Cool stuff from the Selectors – Nature

9781472152244As Kingfishers Catch Fire: Birds and books by Alex Preston
Having kept notebooks over many, many years, Preston has collected the words of dozens of writers. Each chapter is arranged around a bird, each bird illustrated by Neil Gower. The Guardian gives this book a rave review:

Memoir, or rather memory, gilds the narrative. The most moving chapter describes Preston’s father, bedbound with lymphoma, as he watches a family of collared doves on the rooftop opposite his window. He is woken by a fledgling dove on the windowsill inside the bedroom and tries to rescue the bird. Describing himself in the third person, Preston’s father writes: “Placid and accepting, she allows his right hand to embrace her body… while he emanates all he can in telepathic sedation. It, or something like it, must be working, for her wings remain static and spread, her breast neither heaving nor fluttering … How warm to the touch. He wants to stretch the moment to eternity.” This, perhaps, is the essence of the book, this longing for communion, for connection with things other than ourselves.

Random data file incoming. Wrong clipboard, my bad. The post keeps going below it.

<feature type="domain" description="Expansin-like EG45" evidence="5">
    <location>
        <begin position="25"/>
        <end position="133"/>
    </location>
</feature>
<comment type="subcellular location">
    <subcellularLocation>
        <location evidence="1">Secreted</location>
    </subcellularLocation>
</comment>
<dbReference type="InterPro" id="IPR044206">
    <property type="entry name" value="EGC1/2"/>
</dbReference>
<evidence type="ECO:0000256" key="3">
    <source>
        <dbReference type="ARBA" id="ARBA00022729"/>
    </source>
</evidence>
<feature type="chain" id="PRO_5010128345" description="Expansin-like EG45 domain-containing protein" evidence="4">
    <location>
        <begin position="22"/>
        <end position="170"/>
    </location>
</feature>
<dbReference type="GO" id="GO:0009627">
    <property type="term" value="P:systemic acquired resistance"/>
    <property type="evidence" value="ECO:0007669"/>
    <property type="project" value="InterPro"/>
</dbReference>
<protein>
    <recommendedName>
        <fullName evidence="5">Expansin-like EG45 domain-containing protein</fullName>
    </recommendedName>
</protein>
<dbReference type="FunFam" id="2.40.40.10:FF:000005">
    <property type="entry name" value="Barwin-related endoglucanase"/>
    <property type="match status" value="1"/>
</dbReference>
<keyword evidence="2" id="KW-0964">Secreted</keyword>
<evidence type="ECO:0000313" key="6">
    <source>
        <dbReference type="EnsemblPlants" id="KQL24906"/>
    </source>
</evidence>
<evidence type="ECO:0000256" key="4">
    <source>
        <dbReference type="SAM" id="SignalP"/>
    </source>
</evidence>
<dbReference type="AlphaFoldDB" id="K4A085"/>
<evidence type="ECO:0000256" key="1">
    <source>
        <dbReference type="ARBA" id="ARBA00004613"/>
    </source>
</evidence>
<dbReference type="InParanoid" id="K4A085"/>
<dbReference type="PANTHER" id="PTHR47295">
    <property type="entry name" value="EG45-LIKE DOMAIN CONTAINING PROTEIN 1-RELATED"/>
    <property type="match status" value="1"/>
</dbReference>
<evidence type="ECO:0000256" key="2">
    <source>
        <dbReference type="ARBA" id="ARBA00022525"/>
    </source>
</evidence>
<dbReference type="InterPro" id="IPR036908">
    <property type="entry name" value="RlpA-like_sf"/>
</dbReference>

CoverBritain’s Wild Flowers: A Treasury of traditions, superstitions, remedies and literature by Rosamond Richardson
Keeping with the literary/nature bent, Richardson traces the history of wild flowers and celebrates the important role they have played in literature as well as their uses in food, medicine and their place in history and myth.  A very beautiful book that is ideal to dip into.

9781473651975Basic Mathematics: An Introduction by Alan Graham
I reserved this book on a whim…I am not known for my mathematical ability and thought that it was about time I tackled what could almost be called a phobia. I must confess to scanning this book and promptly returned it, obviously I will need some more indepth counselling before I can tackle my “issues”. However, in the brief time that this book held my attention I did think it was very user-friendly, tackled basic concepts, and would be especially useful if you were struggling with keeping up with your school age children’s maths.